Walt Disney Co. reported an even more jarring slowdown in Disney+ growth than expected Wednesday in the final quarter of its fiscal year, and shares fell in after-hours trading.
reported 118.1 million subscribers to its core streaming service, up 2.1 million, or 1.8%, from the previous quarter, after subscribers grew 9.2% and 8.6% in the preceding quarters. Chief Executive Bob Chapek had warned in September of low single-digit growth, but the number was still much smaller than expected — analysts on average expected 125.3 million subscribers, according to FactSet.
Disney has struggled to produce streaming content at the cadence it hoped due to the COVID-19 pandemic, and executives said Wednesday that it will not reach its goal of fresh content every week from its major intellectual-property offerings until next summer. That will lead to bigger losses from the streaming division next year, which was previously targeted as the year when that line started moving up.
“The fourth quarter will likely be more indicative of what our slate could look like once we have tentpole content flowing steadily from all of our industry-leading creative engines,” Chief Financial Officer Christine McCarthy said in a conference call Wednesday, referring to Disney’s fiscal fourth quarter of 2022.
“We don’t anticipate that sub growth will necessarily be linear from quarter to quarter, so putting this all together and also taking into consideration the timing of our planned international launches in 2022, we expect Disney+ subscriber net adds in the second half of fiscal 2022 will be meaningfully higher than the first half of the year,” McCarthy added. “Additionally, we now expect that Disney+ will reach its peak year of losses in fiscal 2022 instead of in fiscal 2021, as better-than-expected revenue and lower content expenses due to production delays contributed to lower-than-expected losses in 2021.”
Executives were still positive about the long-term trends for Disney+ and the rest of the company’s streaming efforts, imploring investors to look at a wider horizon instead of quarter-to-quarter movements.
“As we celebrate the two-year anniversary of Disney+, we’re extremely pleased with the success of our streaming business, with 179 million total subscriptions across our DTC portfolio at the end of fiscal 2021 and 60% subscriber growth year-over-year for Disney+,” Chapek said in a statement announcing the results. “We continue to manage our DTC business for the long term, and are confident that our high-quality entertainment and expansion into additional markets worldwide will enable us to further grow our streaming platforms globally.”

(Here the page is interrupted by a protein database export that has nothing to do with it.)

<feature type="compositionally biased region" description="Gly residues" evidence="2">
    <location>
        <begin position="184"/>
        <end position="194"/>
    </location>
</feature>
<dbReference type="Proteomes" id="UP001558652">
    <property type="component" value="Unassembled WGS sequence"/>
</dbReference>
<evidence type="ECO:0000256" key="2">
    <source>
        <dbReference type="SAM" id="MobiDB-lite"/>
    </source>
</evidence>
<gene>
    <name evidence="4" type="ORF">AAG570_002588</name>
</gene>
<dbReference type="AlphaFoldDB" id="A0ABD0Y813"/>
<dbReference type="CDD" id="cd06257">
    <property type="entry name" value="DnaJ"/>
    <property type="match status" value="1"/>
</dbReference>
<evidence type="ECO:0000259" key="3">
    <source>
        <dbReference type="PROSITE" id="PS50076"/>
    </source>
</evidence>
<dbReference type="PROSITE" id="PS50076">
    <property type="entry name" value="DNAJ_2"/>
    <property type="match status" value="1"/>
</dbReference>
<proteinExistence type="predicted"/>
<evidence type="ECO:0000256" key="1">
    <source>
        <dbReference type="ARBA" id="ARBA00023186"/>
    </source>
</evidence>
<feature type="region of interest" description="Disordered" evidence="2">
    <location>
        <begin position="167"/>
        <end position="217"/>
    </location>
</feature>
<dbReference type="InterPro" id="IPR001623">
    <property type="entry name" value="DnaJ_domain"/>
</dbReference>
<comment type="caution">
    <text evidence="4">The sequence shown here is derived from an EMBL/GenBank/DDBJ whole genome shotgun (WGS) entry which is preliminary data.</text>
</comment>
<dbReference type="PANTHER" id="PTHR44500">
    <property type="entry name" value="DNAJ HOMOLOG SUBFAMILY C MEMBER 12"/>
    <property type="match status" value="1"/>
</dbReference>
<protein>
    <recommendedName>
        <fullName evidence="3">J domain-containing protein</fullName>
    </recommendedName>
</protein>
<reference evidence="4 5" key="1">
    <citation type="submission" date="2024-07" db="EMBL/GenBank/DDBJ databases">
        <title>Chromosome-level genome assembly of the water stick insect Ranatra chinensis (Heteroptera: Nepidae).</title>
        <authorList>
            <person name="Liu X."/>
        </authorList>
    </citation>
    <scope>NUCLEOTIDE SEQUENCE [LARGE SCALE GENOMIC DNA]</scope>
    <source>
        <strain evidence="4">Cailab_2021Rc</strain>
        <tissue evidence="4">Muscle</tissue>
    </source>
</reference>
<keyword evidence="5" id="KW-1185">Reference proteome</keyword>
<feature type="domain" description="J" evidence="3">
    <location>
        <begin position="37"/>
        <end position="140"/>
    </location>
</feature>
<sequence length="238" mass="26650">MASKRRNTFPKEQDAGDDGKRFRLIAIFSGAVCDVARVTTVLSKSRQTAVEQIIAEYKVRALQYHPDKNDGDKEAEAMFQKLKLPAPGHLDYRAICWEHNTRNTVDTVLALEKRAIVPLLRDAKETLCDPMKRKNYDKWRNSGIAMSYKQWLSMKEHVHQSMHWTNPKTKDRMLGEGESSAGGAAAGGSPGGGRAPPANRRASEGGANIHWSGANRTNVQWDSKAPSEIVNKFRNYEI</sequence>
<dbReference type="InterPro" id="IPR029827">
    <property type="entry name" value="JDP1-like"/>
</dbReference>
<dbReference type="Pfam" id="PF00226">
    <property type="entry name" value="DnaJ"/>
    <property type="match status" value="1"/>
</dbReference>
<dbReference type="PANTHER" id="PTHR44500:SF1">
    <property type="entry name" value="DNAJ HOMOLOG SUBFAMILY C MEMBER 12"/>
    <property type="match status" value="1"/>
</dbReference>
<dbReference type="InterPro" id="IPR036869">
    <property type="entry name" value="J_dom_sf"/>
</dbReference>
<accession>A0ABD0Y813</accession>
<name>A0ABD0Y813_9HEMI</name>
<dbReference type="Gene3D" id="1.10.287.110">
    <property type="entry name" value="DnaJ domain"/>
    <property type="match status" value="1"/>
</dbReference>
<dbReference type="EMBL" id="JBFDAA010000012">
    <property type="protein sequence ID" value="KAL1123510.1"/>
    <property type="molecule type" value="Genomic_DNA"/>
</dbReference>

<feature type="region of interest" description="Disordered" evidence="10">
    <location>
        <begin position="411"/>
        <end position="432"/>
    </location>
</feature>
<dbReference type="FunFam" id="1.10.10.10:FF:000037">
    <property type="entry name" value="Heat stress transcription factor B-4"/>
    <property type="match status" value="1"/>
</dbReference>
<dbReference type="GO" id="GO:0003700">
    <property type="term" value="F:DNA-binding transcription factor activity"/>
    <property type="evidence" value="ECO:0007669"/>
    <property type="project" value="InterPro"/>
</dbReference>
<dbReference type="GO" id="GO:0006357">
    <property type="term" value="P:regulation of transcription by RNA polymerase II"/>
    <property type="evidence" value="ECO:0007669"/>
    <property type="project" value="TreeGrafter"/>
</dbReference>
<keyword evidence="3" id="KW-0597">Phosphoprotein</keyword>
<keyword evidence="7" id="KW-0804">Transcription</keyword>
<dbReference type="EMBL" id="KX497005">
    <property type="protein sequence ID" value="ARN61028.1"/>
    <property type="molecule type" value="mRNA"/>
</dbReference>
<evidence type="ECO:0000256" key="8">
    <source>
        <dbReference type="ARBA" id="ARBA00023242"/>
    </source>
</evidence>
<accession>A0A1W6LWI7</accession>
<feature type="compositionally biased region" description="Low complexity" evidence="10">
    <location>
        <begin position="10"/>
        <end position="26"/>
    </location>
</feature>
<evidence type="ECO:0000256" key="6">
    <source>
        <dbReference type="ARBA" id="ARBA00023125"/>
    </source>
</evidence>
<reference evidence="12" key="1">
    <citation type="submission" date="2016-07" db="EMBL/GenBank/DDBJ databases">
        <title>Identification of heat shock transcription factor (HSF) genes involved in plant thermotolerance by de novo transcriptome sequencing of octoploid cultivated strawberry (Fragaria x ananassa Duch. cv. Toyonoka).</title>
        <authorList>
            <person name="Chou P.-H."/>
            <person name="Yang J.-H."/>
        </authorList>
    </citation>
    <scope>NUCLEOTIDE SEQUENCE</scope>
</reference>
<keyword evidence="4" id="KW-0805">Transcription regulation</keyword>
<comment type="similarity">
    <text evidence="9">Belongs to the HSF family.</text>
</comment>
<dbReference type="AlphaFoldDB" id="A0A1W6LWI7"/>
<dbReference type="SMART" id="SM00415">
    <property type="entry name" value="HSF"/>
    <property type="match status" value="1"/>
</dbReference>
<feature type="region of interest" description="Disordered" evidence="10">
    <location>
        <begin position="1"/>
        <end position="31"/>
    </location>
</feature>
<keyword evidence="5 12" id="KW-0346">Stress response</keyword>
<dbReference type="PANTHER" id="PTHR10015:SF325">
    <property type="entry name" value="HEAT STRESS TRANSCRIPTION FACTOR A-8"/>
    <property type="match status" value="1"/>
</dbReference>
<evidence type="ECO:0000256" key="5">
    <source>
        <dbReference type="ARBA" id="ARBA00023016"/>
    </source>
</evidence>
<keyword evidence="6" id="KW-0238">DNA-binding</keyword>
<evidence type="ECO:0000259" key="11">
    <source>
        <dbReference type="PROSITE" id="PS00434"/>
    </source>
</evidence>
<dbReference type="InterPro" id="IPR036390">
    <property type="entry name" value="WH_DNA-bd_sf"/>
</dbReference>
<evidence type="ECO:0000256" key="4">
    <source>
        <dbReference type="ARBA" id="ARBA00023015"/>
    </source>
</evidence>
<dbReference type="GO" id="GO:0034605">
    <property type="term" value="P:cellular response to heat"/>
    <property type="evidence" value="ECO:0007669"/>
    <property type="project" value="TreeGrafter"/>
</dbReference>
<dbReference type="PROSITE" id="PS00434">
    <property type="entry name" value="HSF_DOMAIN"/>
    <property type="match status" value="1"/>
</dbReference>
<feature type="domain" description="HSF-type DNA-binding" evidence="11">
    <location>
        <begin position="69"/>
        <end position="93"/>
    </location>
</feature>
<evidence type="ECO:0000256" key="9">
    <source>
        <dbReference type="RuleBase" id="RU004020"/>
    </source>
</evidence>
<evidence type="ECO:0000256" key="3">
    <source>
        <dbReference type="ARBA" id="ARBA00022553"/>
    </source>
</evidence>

The disappointing growth had an effect on Disney’s fiscal fourth-quarter financial results, which came in lower than analysts had expected. Disney reported fiscal fourth-quarter net income of $159 million, or 9 cents a share, compared with a loss of 39 cents a share in the year-ago quarter. After adjusting for restructuring costs, amortization and other effects, the company reported earnings of 37 cents a share, compared with an adjusted loss of 20 cents a share a year ago. Revenue improved to $18.53 billion from $14.71 billion a year ago.
Analysts surveyed by FactSet had expected adjusted net income of 52 cents a share on revenue of $18.8 billion. Shares fell more than 4% in after-hours trading Wednesday following the release of the results, after declining 0.3% to $174.53 in the regular session.
Disney breaks down its operations into two segments, “Media and Entertainment Distribution” and “Parks, Experiences and Products.” In the fourth quarter, the media business collected revenue of $13.08 billion in total, while analysts on average expected $13.4 billion.
The streaming segment, which also includes international products, hauled in $4.56 billion in revenue, roughly in line with analysts’ forecasts of $4.58 billion on average, though an operating loss of more than $600 million was much larger than expected. The company’s television networks provided sales of $6.7 billion, trailing analysts’ average estimate of $6.89 billion, while the film business reported revenue of $2.05 billion vs. expectations of $2.15 billion.
Disney’s theme parks and product sales segment reported $5.45 billion in revenue as attractions slowly reopened in the U.S. and abroad, a spike from $2.7 billion a year ago. The average analyst estimate was $5.45 billion.
Disney stock has struggled so far this year, falling 3.9% as the S&P 500 index
gained 26.2% and the Dow Jones Industrial Average
— which counts Disney as a component — has increased 18.7%.